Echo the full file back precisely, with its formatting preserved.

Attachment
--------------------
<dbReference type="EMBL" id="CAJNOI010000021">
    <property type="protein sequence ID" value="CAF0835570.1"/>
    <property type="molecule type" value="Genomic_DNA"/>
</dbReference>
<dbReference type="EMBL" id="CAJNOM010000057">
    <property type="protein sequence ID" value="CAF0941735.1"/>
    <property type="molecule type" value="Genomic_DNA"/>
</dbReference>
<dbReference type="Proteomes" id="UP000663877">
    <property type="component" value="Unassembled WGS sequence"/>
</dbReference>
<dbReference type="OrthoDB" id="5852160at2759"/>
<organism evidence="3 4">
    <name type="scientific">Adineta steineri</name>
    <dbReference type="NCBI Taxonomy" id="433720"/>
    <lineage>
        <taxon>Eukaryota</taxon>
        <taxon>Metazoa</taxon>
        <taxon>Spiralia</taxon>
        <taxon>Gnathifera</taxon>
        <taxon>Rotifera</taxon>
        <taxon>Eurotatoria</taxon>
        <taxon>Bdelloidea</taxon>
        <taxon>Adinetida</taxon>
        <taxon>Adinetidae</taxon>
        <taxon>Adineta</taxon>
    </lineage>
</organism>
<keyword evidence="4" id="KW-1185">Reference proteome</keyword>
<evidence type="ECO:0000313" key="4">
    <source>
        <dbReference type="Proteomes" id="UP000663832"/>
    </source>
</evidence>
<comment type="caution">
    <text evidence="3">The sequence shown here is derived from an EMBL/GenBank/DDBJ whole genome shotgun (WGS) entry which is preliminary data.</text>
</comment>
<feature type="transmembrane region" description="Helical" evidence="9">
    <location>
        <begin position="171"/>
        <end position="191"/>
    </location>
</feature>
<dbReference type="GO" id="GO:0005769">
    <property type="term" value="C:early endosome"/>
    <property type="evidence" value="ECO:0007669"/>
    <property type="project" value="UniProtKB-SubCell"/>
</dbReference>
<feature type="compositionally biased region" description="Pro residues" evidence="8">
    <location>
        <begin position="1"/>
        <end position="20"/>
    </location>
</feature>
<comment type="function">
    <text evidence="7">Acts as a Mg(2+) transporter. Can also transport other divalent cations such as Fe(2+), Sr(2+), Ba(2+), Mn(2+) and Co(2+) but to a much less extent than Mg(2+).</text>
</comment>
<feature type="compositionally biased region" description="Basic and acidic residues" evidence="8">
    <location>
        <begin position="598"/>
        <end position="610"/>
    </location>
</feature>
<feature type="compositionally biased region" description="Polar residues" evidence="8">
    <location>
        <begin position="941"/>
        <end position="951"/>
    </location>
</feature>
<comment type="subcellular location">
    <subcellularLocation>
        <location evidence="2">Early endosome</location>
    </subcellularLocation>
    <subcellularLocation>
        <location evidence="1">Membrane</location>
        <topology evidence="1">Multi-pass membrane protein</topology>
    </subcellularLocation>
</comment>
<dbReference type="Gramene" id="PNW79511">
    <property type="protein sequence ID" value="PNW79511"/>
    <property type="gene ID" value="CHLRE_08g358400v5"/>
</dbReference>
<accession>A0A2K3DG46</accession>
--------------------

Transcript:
<dbReference type="EMBL" id="CAJNOI010000021">
    <property type="protein sequence ID" value="CAF0835570.1"/>
    <property type="molecule type" value="Genomic_DNA"/>
</dbReference>
<dbReference type="EMBL" id="CAJNOM010000057">
    <property type="protein sequence ID" value="CAF0941735.1"/>
    <property type="molecule type" value="Genomic_DNA"/>
</dbReference>
<dbReference type="Proteomes" id="UP000663877">
    <property type="component" value="Unassembled WGS sequence"/>
</dbReference>
<dbReference type="OrthoDB" id="5852160at2759"/>
<organism evidence="3 4">
    <name type="scientific">Adineta steineri</name>
    <dbReference type="NCBI Taxonomy" id="433720"/>
    <lineage>
        <taxon>Eukaryota</taxon>
        <taxon>Metazoa</taxon>
        <taxon>Spiralia</taxon>
        <taxon>Gnathifera</taxon>
        <taxon>Rotifera</taxon>
        <taxon>Eurotatoria</taxon>
        <taxon>Bdelloidea</taxon>
        <taxon>Adinetida</taxon>
        <taxon>Adinetidae</taxon>
        <taxon>Adineta</taxon>
    </lineage>
</organism>
<keyword evidence="4" id="KW-1185">Reference proteome</keyword>
<evidence type="ECO:0000313" key="4">
    <source>
        <dbReference type="Proteomes" id="UP000663832"/>
    </source>
</evidence>
<comment type="caution">
    <text evidence="3">The sequence shown here is derived from an EMBL/GenBank/DDBJ whole genome shotgun (WGS) entry which is preliminary data.</text>
</comment>
<feature type="transmembrane region" description="Helical" evidence="9">
    <location>
        <begin position="171"/>
        <end position="191"/>
    </location>
</feature>
<dbReference type="GO" id="GO:0005769">
    <property type="term" value="C:early endosome"/>
    <property type="evidence" value="ECO:0007669"/>
    <property type="project" value="UniProtKB-SubCell"/>
</dbReference>
<feature type="compositionally biased region" description="Pro residues" evidence="8">
    <location>
        <begin position="1"/>
        <end position="20"/>
    </location>
</feature>
<comment type="function">
    <text evidence="7">Acts as a Mg(2+) transporter. Can also transport other divalent cations such as Fe(2+), Sr(2+), Ba(2+), Mn(2+) and Co(2+) but to a much less extent than Mg(2+).</text>
</comment>
<feature type="compositionally biased region" description="Basic and acidic residues" evidence="8">
    <location>
        <begin position="598"/>
        <end position="610"/>
    </location>
</feature>
<feature type="compositionally biased region" description="Polar residues" evidence="8">
    <location>
        <begin position="941"/>
        <end position="951"/>
    </location>
</feature>
<comment type="subcellular location">
    <subcellularLocation>
        <location evidence="2">Early endosome</location>
    </subcellularLocation>
    <subcellularLocation>
        <location evidence="1">Membrane</location>
        <topology evidence="1">Multi-pass membrane protein</topology>
    </subcellularLocation>
</comment>
<dbReference type="Gramene" id="PNW79511">
    <property type="protein sequence ID" value="PNW79511"/>
    <property type="gene ID" value="CHLRE_08g358400v5"/>
</dbReference>
<accession>A0A2K3DG46</accession>